Saturday, October 16, 2010

Is it procrastination to try to write a poem rather than writing more scenes for my novel? I wrote this after reading an article by Tony Judt on Mike's recommendation. Not sure it makes any sense. Must poetry make sense? M-L


For Mike

My sun-faded, slightly raveled swing
As I stirred my probiotic
Witch’s brew.
So I gathered up
Food for my gut
And mind,
Folding the NYR of Books
Next to my bowl and steaming cup of tea
And carried my tray
To settle down in the vague mid-morning warmth and clouded light
To chew on words, thoughts, and a stew of herbs.

Leafing through the well-thumbed newsprint pages
I quickly glanced over reviews
And settled on this eulogy,
Of sorts,
For Tony Judt.

Unwittingly I rocked
back and forth,
In my well-worn backyard swing.
In my overgrown old, old tangled garden
Left behind by former tenants,
And gobbled up the well tended words
Of Tony Judt
Left behind for greedy readers like me,
Unable to tend our own gardens,
Left behind like a scraggly regret
That still revives each spring.
Persistent life that nature provokes on all of us.

I rocked and read.
My mind kindled by his critiques
Of old, old contradictions
Capturing thoughtless minds
“Writing for the desk drawer…”
Wrote Judt,
For me to read,
Not locking up his thoughts.
Protesting “the captive mind.”
How do lulled minds, untrained to reconcile
Conflicted ideas,
Reside amidst the conflict
Unaware of our divided selves?

I rocked amidst my untended garden
Whilst nature randomly reclaimed it.
Hearing the chattering,
Sometimes raucous caws
Of birds small and large,
Feeling the sun’s warmth
Fingering my neck
As clouds scuttered away,
And kept on reading
Trying to digest
Judt’s sharp-edged words and thoughts
About our contradiction
That freedom lives
In a free marketplace.

How do we reconcile
The random life of Nature
With a carefully structured free market?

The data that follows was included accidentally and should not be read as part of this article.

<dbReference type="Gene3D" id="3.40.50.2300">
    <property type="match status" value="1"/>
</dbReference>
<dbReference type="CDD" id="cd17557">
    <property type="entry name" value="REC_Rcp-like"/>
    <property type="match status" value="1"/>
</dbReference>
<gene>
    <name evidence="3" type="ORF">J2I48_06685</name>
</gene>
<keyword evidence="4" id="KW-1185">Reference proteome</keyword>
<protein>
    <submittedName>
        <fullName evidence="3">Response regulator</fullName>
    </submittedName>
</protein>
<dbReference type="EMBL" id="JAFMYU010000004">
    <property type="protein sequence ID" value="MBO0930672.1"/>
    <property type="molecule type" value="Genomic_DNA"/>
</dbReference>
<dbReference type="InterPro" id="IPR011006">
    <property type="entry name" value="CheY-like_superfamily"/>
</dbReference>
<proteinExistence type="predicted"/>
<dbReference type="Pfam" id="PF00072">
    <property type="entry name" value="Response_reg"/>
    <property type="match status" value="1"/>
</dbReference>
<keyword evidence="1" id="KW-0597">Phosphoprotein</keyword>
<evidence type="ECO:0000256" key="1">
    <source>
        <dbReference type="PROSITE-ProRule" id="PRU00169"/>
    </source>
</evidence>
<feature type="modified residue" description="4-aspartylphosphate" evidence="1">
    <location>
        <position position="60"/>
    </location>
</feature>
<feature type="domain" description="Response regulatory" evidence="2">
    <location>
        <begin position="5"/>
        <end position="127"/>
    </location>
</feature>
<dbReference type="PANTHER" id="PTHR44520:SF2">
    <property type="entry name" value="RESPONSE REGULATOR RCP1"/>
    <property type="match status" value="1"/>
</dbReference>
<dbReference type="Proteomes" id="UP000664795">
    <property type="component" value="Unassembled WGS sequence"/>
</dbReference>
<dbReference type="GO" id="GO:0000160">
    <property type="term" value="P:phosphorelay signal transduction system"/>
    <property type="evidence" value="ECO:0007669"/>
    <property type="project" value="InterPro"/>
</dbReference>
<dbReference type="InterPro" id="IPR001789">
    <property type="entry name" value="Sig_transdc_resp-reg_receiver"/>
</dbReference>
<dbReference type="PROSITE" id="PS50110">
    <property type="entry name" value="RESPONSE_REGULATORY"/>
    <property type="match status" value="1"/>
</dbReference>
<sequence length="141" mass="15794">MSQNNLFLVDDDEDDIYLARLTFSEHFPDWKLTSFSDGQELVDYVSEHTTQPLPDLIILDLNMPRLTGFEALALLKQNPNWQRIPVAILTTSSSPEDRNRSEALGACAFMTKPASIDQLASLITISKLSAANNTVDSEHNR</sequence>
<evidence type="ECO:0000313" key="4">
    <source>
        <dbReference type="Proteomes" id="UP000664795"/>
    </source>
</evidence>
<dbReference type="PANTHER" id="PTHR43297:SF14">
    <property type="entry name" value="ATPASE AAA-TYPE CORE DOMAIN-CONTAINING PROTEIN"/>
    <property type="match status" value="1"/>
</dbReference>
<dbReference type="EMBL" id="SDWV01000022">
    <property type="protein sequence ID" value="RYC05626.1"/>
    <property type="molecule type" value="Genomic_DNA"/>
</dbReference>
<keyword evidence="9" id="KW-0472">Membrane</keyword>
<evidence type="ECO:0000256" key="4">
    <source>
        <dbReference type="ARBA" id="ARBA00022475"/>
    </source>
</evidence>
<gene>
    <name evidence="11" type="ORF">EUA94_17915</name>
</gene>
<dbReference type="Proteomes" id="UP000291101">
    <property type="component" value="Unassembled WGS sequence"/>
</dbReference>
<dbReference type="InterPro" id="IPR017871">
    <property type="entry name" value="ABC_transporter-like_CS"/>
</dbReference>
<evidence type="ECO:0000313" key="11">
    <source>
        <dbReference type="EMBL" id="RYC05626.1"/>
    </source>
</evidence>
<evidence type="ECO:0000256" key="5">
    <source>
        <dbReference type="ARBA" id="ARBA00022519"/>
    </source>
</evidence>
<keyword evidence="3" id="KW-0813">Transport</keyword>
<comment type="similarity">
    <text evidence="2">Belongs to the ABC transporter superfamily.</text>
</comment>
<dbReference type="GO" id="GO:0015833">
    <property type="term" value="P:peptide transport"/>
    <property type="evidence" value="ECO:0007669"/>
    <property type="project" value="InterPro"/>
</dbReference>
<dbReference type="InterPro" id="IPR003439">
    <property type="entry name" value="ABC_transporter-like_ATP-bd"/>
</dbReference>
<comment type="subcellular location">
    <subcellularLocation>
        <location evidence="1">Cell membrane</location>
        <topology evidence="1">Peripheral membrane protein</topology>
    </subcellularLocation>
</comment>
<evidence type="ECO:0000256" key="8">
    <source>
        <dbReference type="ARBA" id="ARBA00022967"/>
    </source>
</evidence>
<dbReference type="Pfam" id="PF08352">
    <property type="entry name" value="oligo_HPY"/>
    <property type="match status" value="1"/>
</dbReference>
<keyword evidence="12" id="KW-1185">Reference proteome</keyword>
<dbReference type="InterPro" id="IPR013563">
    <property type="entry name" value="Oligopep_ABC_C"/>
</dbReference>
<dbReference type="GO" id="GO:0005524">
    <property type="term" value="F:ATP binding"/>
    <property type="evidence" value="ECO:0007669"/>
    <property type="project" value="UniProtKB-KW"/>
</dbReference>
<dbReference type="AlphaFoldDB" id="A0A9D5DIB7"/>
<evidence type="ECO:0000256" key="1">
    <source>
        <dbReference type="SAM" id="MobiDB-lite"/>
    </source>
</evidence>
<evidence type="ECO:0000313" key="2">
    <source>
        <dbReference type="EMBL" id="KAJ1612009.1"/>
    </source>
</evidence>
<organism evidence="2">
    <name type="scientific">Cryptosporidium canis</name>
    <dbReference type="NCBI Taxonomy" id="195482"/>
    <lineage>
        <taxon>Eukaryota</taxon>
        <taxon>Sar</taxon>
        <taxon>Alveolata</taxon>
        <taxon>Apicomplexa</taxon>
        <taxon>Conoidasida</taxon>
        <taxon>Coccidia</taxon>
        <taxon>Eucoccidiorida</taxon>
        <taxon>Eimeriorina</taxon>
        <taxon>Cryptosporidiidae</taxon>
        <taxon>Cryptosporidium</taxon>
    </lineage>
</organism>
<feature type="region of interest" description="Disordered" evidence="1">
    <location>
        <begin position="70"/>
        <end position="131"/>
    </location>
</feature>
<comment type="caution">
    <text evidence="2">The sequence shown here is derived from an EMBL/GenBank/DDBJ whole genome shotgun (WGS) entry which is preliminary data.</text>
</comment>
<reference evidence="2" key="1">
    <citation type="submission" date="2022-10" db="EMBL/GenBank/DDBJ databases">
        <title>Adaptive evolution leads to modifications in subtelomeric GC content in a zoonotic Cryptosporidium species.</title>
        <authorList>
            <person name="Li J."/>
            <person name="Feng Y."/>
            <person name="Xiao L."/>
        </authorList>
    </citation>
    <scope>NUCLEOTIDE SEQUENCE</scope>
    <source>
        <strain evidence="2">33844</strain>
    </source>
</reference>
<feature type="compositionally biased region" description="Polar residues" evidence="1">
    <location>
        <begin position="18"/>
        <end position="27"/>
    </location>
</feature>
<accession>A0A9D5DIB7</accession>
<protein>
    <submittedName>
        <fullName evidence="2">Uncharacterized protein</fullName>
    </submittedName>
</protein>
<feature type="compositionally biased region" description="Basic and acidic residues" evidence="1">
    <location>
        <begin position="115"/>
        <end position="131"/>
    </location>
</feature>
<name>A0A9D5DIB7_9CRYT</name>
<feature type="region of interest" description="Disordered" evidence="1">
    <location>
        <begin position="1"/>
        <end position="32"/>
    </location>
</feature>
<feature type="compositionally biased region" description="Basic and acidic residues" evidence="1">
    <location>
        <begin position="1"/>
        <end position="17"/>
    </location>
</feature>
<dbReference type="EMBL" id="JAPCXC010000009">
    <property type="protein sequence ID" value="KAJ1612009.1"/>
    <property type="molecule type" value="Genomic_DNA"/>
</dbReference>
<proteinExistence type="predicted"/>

A crafted illusion
Of randomness
Leading to the common good?
But thinking, questioning minds
Can tease out tangled threads
Reweaving pleasing patterns.
Yet, tapestries take time.
Instant gratifiers have no time for delays.

Sated by Judt’s words
My eyes blurred over his printed page,
Gazed aimlessly from
The unruly maple shading me
Sprung from seeds
Strewn long ago by
The cut down broad trunked tree
Whose stump
Tables our rusted barbeque and tongs,
To gaze along our patio’s cracked cement
Envisioning a cedar deck.

Peripherally a troubling motion
Captures my wandering eyes.
A hopping tiny insect,
Squat armored body
Jump, jumping across the cracked cement,
Moving towards me.

A termite?

Without a thought
I spring to answer my question.
One carefully aimed Dansko clog
Stomps out the life of it.
An oily splotch among the pebbled cement.
From how far away
Had it hopped?
It’s effort wasted.
By what?
My fleeting idea
Of my unconstructed deck?
The idea of it?

The heel of my clog
Like the heavy booted ancien regimes
Crushed it
In its possible path
To the slumbering peony beds
Where its strong legs
Might have stirred the earth,
Might have, in his random route, tended the soil
Packed dry and tight around a fallow peony bulb
And loosened it to bloom next spring.

By Mary-Louise Ruth

Thursday, October 7, 2010

For Harold Thud

Here's another 1,000 words for Harold Thud, bringing a little color to a fellow who spends most mornings in a fog - not necessarily referring to his state of mind - and misses our season of upstaging New England's fall colors. Every few days I photograph a few leaves of this beautiful oak in front of Papa's Donuts. I figure that my close association with this magnificent tree might have health benefits similar to anti-oxidants. Harold, what if I send you a few acorns from this tree, and you could plant them in front of your favorite pub.